Fish for Dinner
Grilled Whole Trout with Lime and Coriander
When it comes to whole fish, the grill infuses it with smoky flavor, while the intense heat crisps the skin beautifully, lending contrast to the moist flesh beneath. And because the skin acts as a buffer during cooking, it helps ensure that the interior cooks through gently. So why don’t more people grill whole fish? One reason might be that the idea of cleaning and scaling it sounds like a chore; plus, they need to be boned at the table or before serving. But there’s an easy answer to those obstacles: Choose whole trout. Not only are whole trout almost always sold cleaned and scaled, but their backbones and pinbones are also removed. And they’re small, weighing about 10 ounces each, so one fish can serve one person—no need to fuss with portioning. For our recipe, we found that we needed to focus on making sure the fish released from the grill before the interior overcooked. By applying a mixture of honey and mayonnaise to its exterior, we were able to get the trout to brown more quickly. And when its skin was charred and crisp, it naturally released from the grill, allowing us to cook the fish just until it was cooked through.
The Prep Station
An organized, tidy food prep station creates a foundation for safe, clean, and successful cooking. In our test kitchen, “setting up your board” means setting up your cooking station before you begin to prep and cook. Setting up your board at home is just as important.
Our Favorite Carbon-Steel Knives
As serious cooks, we’ve always been intrigued by knives made from carbon steel. This alloy is considered superior to stainless steel by many chefs and knife enthusiasts because it is believed to be harder and stronger and able to take on—and retain—a keener edge. But as practical cooks, we’ve been a bit skeptical. Carbon steel is a high-maintenance metal that rusts if not kept dry, so the makers of carbon-steel knives recommend drying the blade immediately after washing it; some even suggest wiping the blade dry between cutting tasks or occasionally coating it with mineral oil to ward off excessive oxidation, which corrodes the metal. Given that our longtime favorite stainless-steel chef’s knife is virtually maintenance-free, that’s asking a lot. Still, we wanted to know if carbon steel was truly a cut above stainless. We singled out eight carbon-steel chef’s knives, a mixture of Western- and Japanese-made blades, priced from $72.99 to a staggering $299.95.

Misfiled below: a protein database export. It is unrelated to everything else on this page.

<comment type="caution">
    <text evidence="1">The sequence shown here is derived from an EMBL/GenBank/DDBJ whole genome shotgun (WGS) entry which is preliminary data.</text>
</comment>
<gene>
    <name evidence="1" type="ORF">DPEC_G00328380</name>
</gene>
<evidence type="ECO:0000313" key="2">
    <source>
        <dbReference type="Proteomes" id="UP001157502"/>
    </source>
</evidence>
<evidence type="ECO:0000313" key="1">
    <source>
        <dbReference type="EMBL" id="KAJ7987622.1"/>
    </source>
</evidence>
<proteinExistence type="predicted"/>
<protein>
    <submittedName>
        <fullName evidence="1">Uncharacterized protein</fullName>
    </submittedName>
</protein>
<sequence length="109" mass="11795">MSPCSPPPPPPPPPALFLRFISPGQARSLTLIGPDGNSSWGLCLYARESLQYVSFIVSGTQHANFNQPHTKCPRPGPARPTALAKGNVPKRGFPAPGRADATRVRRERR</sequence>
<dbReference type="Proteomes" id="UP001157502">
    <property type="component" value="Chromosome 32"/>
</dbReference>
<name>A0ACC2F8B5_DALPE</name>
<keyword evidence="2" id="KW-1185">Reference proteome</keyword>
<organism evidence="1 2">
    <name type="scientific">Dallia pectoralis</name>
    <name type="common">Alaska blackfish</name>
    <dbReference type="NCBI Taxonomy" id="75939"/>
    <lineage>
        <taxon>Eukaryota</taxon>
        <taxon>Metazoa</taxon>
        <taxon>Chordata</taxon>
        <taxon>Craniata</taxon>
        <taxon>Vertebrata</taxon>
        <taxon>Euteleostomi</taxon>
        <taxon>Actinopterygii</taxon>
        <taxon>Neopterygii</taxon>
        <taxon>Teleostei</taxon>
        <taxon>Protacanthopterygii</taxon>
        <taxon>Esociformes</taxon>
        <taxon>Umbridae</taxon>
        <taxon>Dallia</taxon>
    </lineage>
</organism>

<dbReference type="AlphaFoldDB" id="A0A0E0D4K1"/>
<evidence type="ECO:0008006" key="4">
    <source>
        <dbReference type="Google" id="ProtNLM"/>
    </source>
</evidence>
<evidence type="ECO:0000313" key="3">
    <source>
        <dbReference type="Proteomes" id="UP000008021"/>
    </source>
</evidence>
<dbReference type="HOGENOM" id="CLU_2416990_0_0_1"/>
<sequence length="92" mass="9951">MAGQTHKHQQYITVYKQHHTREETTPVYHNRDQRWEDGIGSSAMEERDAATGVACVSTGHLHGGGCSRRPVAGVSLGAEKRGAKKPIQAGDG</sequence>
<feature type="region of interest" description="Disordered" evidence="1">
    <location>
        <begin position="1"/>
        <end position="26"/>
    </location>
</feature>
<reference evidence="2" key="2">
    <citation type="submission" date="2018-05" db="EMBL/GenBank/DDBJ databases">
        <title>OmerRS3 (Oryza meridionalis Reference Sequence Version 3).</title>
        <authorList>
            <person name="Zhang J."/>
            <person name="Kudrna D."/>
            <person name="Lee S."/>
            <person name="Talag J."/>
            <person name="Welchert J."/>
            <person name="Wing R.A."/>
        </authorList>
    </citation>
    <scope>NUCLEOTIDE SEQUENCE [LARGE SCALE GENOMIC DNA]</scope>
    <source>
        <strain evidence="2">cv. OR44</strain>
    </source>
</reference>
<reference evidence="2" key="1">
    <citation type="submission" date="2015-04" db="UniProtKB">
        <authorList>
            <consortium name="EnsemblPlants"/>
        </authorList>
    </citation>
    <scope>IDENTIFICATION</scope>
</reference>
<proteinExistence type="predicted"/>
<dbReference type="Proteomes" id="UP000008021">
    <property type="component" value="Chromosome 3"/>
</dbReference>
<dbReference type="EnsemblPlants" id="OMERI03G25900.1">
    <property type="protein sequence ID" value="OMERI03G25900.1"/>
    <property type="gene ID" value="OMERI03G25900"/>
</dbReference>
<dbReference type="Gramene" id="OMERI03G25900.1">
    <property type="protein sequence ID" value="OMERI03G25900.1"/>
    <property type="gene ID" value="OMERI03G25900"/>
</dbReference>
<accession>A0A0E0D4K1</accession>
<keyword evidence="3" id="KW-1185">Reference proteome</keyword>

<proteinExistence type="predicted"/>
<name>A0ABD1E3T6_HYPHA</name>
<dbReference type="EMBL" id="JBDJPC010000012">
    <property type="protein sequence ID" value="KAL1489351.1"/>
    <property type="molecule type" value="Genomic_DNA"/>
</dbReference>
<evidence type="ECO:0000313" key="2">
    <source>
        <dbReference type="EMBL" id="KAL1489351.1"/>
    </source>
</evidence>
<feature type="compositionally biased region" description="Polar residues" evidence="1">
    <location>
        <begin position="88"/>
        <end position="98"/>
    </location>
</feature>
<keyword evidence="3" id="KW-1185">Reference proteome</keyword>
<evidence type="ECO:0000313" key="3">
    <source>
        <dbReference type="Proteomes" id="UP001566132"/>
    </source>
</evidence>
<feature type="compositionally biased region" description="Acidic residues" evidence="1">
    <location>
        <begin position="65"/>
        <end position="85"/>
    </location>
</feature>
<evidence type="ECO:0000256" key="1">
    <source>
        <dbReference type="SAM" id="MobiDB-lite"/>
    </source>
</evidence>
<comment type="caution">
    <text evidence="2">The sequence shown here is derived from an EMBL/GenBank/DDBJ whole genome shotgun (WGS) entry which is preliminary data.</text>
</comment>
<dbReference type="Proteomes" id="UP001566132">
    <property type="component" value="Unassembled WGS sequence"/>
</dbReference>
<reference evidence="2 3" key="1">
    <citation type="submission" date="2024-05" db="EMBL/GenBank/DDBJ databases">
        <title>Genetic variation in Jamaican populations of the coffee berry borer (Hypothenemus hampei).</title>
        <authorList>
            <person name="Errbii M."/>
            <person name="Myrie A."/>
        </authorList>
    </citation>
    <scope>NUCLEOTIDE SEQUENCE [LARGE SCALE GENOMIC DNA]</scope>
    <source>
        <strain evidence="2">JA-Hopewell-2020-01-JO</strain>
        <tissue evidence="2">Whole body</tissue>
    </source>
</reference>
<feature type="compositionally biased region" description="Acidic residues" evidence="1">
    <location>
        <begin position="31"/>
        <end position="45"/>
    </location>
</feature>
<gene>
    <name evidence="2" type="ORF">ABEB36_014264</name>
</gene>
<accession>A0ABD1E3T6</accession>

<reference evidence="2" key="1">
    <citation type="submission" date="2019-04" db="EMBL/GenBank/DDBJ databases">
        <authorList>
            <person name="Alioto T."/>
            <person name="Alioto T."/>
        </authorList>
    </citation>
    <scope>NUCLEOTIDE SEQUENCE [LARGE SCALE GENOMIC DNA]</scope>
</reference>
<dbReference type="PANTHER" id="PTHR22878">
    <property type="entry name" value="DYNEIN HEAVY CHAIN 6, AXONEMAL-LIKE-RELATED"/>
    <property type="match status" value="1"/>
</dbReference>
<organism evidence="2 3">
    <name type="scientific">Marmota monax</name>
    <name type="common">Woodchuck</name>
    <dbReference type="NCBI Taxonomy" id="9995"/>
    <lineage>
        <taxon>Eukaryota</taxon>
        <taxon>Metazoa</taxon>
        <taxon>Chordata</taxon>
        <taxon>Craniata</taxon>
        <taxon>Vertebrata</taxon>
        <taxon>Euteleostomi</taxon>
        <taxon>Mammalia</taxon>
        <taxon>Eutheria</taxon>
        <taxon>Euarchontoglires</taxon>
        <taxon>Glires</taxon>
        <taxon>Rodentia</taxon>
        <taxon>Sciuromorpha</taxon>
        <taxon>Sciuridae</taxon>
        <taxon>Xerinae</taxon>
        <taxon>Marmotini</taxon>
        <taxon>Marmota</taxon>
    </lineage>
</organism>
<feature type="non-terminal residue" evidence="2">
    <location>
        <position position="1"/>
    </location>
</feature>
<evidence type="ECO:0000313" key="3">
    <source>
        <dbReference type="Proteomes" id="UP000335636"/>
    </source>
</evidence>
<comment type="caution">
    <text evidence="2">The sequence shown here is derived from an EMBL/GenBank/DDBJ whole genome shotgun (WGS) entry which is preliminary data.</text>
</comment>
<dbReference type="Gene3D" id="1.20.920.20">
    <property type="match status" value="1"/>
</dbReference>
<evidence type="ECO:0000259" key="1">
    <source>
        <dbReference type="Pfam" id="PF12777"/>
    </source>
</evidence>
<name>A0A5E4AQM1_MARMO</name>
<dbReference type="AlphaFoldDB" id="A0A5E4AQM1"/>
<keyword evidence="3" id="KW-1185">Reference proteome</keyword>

One-pan meals would be a great solution for busy weeknights, if they didn’t result in bland, mushy food. The test kitchen solved these challenges to create One-Pan Wonders, a collection of inspired, family-friendly recipes for even the busiest home cooks.
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Types of Kitchen Knives
We understand that buying knives can be bewildering—the market offers a staggering number of styles, materials, and specialties to choose from. If you simply want to start building the best knife collection without wasting money or kitchen space, here are our picks for built-to-work knives that will satisfy virtually any task for a home cook."